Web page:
The Scattergood Program for Applied Ethics of Behavioral Health Care is housed in the Department of Medical Ethics & Health Policy at the University of Pennsylvania. The ScattergoodEthics Program aims to elevate the national conversation about the ethics of research, treatment, and delivery of behavioral health care.
Some of the most ethically challenging cases in mental health care involve providing treatment to individuals who refuse that treatment. Although it has become both a clinical colloquialism and legal touchstone, the concept of involuntary treatment is used imprecisely to describe all instances in which a patient has refused the treatment he or she subsequently receives.
Check out resources & read the original issue of Fact Magazine that sparked today's controversy about psychiatrists speculating about the mental health of public figures. Find interviews on the intersection of politics, psychiatry, and ethics and a number of resources related to the Goldwater Rule in the context of the 2016 election.
“The presidency is supposed to age the president, not the public.” And with that Jon Stewart, former host of the Daily Show and comic genius, touched on an overlooked but very serious public health question.
The Scattergood Program for the Applied Ethics of Behavioral Health Care (ScattergoodEthics) is housed within the Department of Medical Ethics & Health Policy at the Perelman School of Medicine of the University of Pennsylvania.
ScattergoodEthics is dedicated to education, research, and resource development for the field of psychiatric, mental, and behavioral healthcare ethics. The program engages in scholarly research, trains and educates clinicians and scholars in mental and behavioral healthcare ethics, sponsors programs and public events, and promotes and advocates for greater attention to the ethical dimensions of diagnosis and treatment. ScattergoodEthics is funded in large part by the Thomas Scattergood Behavioral Health Foundation.
A shadow health care system now exists behind bars in the US, with a substantial amount of behavioral health care delivered there.
There are approximately 2.6 million people incarcerated in the US, which equates, by far, to the world’s highest incarceration rate (~700/100,000 people). It is estimated that 50% of inmates of jails and prisons have a mental illness, and 15-20% have a serious mental illness.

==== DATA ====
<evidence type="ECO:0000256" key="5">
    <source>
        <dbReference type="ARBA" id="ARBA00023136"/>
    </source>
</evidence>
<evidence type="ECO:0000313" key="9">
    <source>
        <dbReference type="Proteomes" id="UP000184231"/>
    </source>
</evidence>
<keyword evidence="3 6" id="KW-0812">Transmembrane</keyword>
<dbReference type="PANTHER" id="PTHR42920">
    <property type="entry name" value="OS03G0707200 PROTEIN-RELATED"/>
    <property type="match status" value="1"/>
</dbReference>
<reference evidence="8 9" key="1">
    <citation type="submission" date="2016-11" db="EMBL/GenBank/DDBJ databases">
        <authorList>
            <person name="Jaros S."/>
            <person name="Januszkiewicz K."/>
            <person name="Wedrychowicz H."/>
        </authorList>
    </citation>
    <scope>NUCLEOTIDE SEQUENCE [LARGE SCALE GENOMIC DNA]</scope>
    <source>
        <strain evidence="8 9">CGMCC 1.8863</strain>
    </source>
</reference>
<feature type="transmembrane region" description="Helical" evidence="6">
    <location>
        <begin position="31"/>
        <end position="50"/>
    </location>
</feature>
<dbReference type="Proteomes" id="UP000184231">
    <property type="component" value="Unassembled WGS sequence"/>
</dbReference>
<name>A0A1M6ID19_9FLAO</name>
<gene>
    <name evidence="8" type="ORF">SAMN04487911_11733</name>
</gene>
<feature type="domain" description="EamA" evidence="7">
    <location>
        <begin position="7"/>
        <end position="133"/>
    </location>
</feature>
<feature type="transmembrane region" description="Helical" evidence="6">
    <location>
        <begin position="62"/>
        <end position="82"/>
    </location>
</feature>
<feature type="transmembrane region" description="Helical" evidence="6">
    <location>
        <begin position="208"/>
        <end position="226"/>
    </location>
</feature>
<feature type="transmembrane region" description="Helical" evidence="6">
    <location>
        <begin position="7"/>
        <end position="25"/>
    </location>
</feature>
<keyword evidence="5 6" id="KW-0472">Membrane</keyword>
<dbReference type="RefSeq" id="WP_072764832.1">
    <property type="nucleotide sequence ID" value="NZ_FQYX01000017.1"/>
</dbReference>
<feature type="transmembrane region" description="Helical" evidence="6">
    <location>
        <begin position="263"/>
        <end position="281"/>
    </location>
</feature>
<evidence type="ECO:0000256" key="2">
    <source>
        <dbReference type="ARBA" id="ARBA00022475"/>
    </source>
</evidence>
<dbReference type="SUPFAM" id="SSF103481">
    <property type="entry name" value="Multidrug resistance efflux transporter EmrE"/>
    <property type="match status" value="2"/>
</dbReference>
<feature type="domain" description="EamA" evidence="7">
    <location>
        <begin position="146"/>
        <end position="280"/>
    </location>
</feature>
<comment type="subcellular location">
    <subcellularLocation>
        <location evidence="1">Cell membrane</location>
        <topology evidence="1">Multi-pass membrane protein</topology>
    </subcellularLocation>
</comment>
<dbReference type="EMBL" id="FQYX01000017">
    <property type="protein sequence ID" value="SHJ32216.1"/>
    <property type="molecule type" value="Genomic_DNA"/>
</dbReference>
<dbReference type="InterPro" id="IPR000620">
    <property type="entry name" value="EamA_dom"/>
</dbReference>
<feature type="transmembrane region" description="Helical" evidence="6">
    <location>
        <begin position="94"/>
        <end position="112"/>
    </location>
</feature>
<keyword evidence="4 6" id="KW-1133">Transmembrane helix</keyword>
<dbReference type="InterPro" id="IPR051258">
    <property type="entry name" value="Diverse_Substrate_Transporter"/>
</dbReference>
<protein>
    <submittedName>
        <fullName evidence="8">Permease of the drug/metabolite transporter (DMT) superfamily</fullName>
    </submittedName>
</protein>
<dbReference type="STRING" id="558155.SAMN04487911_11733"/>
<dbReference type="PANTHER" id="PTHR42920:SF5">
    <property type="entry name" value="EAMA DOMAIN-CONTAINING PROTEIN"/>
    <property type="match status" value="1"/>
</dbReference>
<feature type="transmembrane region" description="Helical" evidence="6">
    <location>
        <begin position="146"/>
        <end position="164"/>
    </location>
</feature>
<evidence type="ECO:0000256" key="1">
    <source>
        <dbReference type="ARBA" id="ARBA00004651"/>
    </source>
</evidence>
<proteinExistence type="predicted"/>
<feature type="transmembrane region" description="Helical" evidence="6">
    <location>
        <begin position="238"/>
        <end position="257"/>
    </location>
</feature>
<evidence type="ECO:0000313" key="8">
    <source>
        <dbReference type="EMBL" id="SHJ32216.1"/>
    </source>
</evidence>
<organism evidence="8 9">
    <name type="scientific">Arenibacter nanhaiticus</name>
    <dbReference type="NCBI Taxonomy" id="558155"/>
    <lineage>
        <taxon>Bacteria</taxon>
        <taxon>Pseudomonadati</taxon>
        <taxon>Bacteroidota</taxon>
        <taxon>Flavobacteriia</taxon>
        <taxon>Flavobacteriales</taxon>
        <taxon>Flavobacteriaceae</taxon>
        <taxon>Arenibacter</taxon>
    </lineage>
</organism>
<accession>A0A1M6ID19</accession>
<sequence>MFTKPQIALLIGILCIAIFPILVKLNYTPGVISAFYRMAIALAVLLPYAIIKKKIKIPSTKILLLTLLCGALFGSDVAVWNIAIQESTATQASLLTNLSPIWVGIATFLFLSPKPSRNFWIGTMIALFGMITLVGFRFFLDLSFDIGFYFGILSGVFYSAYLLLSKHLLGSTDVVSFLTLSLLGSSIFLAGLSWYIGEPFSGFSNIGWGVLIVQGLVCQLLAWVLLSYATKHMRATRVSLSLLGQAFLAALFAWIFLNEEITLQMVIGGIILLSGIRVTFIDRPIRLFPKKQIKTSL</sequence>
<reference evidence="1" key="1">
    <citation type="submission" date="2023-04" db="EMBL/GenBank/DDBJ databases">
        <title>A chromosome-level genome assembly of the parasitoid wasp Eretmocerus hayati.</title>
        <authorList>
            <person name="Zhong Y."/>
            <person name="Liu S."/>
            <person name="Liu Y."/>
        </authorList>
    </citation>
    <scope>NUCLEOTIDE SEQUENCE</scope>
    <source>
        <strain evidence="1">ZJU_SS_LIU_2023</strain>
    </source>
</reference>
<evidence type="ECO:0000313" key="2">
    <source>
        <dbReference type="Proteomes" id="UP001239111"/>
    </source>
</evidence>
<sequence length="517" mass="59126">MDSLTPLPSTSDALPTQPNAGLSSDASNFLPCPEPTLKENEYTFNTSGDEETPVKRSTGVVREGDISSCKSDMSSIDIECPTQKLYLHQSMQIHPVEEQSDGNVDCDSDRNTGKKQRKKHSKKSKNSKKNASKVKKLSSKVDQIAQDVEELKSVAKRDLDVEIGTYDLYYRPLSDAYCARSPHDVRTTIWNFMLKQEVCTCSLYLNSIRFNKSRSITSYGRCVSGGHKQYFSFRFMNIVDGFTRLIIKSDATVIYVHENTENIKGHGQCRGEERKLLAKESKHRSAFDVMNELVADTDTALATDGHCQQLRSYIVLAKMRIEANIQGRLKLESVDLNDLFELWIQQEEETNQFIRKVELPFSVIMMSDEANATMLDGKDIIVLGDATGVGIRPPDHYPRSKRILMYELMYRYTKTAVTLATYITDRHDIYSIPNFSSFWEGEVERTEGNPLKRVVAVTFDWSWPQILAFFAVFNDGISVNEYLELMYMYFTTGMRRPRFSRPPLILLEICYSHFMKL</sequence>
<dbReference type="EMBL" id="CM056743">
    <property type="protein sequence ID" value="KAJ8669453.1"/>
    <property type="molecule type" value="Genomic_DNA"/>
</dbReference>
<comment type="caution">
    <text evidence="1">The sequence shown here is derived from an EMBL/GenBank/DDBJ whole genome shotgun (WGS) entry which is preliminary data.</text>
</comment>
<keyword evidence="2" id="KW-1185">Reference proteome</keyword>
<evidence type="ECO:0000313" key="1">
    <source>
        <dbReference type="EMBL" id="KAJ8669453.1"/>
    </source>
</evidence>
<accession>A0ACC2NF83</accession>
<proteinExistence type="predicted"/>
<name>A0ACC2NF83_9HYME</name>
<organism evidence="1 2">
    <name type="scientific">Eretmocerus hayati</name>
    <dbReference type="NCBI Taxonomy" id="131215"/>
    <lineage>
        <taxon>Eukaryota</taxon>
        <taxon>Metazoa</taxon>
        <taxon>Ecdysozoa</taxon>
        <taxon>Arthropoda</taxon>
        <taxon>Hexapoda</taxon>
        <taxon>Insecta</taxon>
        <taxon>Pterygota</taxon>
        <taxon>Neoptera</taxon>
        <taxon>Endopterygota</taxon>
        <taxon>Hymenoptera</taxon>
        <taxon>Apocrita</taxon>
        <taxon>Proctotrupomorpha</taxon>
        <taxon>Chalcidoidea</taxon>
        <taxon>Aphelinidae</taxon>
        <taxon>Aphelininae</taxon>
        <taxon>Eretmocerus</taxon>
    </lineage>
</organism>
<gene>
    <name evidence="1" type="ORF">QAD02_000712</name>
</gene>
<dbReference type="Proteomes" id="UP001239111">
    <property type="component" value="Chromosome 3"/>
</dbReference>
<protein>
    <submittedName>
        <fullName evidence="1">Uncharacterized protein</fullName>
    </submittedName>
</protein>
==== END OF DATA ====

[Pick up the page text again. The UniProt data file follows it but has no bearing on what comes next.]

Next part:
By convening an interdisciplinary research group that includes bioethicists, clinicians, prison reform advocates, and (at least) one former inmate, we will develop a novel line of bioethics research to examine ethics and policy questions in correctional mental health care.
This project is funded by the Leonard Davis Institute of Health Economics at the University of Pennsylvania
The ScattergoodEthics Program, in collaboration with the APA Ethics Committee and St. Elizabeth's Hospital, has organized and sponsored a multi-session ethics track for the Annual Meeting of the APA.
The 2017 ethics track includes 13 sessions, led by nationally and globally renowned scholars, including:
"The Goldwater Rule: Pro and Con"
"The Battle Over Involuntary Psychiatric Care"
"A Hippocratic Oath for Global Mental Health"
"Informed About Informed Consent: Toward a Model Graduate Medical Curriculum"
"Navigating Online Professionalism and Social Media Personas: Principles and Practical Solutions for Training and Practice"
"Rethinking “Trust” in Culture and Psychiatric Practice"
View the Full Program
Philly.com | "'13 Reasons Why' a failed attempt at reducing stigma surrounding mental illness" | July 28, 2017 | Read the Article
The Public's Health | Waking up about sleep: A public health need, overlooked | September 7, 2016 | Read the Aricle
The Philadelphia Inquirer | Why should behavioral health care be any different? | June 29, 2016 | Read Article
WHYY's The Pulse | We're at a point of historic reckoning on standards for behavioral health care | June 17, 2016 | Listen
New York Times | Psychiatric Institutions Are a Necessity | May 9, 2016 | Read Essay
WHYY Newsworks | Group of ethicists to examine mental health care behind bars | March 7, 2016 | Read Article
The PSEEN Initiative aims to indentify and examine ethical and policy issues generated by rapidly advancing technoligies that will allow early detection and possibly prevention of psychosis spectrum disorders.
In partnership with the Neuropsychiatry Section in Penn's Department of Psychiatry, we will approach these issues along two research tracks: empirical bioethics and normative analysis.
Key problems to be addressed by this initiative will be to clarify the concept of prodromal psychosis and examine derivative ethical challenges, such as appropriate disclosure of risk information, mitigating stigma, and respecting the autonomy of adolescents as transitional decision makers.
The PSEEN Initiative is supported a grant from the Greenwall Foundation.
MARCH 23, 2017 | Grand Rounds in Psychiatry, Steven Sharfstein: "The Case for Caring Coercion" | The University of Pennsylvania
FEBRUARY 8, 2017 | Ground Rounds in Psychiatry, Dominic Sisti: "Bioethics Behind Bars: Addressing the Mental Health Care Crisis in Jails and Prisons" | Temple University Lewis Katz School of Medicine
DECEMBER 21, 2016 | Research Seminar in Population Health, Dominic Sisti: "Bioethics Behind Bars: Ethical Challenges in Jail and Prision Mental Health Care" | NYU Langone School of Medicine
APRIL 21, 2016 | Grand Rounds in Psychiatry: Giving Aslyum? Ethical Issues in Long-Term Psychiatric Care | The University of Pennsylvania
JANUARY 21, 2016 | Giving Asylum? The Ethics of Long-Term Care for People with Severe Mental Illness | The Institute of Living, Hartford Hospital | Hartford, CT
JULY 22, 2015 | A Debate on Treating Mental Illness: Should We Bring Back Asylums? | The Commonwealth Club of San Francisco | Listen